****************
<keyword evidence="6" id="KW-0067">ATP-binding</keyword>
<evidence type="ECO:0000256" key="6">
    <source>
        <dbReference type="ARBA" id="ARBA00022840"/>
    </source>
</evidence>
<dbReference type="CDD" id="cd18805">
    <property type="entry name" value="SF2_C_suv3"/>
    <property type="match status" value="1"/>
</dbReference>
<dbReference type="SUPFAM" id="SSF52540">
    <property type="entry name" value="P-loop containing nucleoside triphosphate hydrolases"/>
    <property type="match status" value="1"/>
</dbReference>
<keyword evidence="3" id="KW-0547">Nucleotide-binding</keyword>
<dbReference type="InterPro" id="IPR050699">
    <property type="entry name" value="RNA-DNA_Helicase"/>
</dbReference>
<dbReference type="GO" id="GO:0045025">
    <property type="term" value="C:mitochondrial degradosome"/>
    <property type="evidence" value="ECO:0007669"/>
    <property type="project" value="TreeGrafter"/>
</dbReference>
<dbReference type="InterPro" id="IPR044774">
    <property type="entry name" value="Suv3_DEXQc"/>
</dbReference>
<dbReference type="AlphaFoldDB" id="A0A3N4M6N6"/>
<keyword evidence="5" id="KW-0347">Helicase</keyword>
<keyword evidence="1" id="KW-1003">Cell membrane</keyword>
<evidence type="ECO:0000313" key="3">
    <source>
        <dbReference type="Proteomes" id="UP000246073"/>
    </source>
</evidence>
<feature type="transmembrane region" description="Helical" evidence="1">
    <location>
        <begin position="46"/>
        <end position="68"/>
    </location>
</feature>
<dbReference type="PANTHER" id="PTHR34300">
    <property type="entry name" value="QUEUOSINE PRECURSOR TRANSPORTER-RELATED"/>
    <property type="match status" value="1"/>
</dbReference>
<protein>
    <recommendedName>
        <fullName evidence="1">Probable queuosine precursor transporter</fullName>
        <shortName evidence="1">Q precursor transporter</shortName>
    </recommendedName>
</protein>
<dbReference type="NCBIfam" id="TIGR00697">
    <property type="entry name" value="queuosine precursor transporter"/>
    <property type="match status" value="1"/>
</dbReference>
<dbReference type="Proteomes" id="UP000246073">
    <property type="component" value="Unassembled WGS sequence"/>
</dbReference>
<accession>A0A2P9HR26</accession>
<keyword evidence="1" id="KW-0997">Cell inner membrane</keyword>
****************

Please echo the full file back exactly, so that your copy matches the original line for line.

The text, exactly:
<keyword evidence="6" id="KW-0067">ATP-binding</keyword>
<evidence type="ECO:0000256" key="6">
    <source>
        <dbReference type="ARBA" id="ARBA00022840"/>
    </source>
</evidence>
<dbReference type="CDD" id="cd18805">
    <property type="entry name" value="SF2_C_suv3"/>
    <property type="match status" value="1"/>
</dbReference>
<dbReference type="SUPFAM" id="SSF52540">
    <property type="entry name" value="P-loop containing nucleoside triphosphate hydrolases"/>
    <property type="match status" value="1"/>
</dbReference>
<keyword evidence="3" id="KW-0547">Nucleotide-binding</keyword>
<dbReference type="InterPro" id="IPR050699">
    <property type="entry name" value="RNA-DNA_Helicase"/>
</dbReference>
<dbReference type="GO" id="GO:0045025">
    <property type="term" value="C:mitochondrial degradosome"/>
    <property type="evidence" value="ECO:0007669"/>
    <property type="project" value="TreeGrafter"/>
</dbReference>
<dbReference type="InterPro" id="IPR044774">
    <property type="entry name" value="Suv3_DEXQc"/>
</dbReference>
<dbReference type="AlphaFoldDB" id="A0A3N4M6N6"/>
<keyword evidence="5" id="KW-0347">Helicase</keyword>
<keyword evidence="1" id="KW-1003">Cell membrane</keyword>
<evidence type="ECO:0000313" key="3">
    <source>
        <dbReference type="Proteomes" id="UP000246073"/>
    </source>
</evidence>
<feature type="transmembrane region" description="Helical" evidence="1">
    <location>
        <begin position="46"/>
        <end position="68"/>
    </location>
</feature>
<dbReference type="PANTHER" id="PTHR34300">
    <property type="entry name" value="QUEUOSINE PRECURSOR TRANSPORTER-RELATED"/>
    <property type="match status" value="1"/>
</dbReference>
<protein>
    <recommendedName>
        <fullName evidence="1">Probable queuosine precursor transporter</fullName>
        <shortName evidence="1">Q precursor transporter</shortName>
    </recommendedName>
</protein>
<dbReference type="NCBIfam" id="TIGR00697">
    <property type="entry name" value="queuosine precursor transporter"/>
    <property type="match status" value="1"/>
</dbReference>
<dbReference type="Proteomes" id="UP000246073">
    <property type="component" value="Unassembled WGS sequence"/>
</dbReference>
<accession>A0A2P9HR26</accession>
<keyword evidence="1" id="KW-0997">Cell inner membrane</keyword>